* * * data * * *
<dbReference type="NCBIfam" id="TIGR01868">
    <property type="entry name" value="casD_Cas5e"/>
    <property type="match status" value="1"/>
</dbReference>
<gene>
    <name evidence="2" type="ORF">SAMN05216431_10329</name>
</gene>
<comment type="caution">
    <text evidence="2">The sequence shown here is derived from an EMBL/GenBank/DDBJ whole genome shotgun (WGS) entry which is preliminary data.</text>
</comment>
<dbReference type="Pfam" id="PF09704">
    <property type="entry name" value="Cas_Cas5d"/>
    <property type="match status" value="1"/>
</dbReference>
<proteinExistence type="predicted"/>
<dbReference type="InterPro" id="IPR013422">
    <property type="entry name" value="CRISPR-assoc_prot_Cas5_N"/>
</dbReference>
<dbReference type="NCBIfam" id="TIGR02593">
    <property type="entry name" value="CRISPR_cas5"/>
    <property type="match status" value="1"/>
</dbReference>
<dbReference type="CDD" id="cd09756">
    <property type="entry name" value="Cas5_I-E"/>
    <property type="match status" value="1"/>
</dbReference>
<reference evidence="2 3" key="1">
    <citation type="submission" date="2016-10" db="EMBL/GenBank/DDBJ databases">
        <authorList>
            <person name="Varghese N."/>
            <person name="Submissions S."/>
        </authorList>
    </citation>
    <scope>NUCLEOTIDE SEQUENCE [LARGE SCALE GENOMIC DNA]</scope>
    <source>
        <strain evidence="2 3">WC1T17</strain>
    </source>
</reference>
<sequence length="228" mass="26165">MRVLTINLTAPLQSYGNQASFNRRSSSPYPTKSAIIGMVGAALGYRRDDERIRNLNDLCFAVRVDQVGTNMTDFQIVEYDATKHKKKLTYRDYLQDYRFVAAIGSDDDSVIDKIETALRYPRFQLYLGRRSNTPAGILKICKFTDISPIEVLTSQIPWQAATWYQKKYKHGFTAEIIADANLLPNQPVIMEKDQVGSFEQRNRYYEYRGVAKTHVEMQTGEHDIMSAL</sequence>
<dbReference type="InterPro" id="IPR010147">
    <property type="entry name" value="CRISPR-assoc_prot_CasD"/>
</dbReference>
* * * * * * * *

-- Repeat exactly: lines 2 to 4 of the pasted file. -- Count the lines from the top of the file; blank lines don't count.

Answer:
    <property type="entry name" value="casD_Cas5e"/>
    <property type="match status" value="1"/>
</dbReference>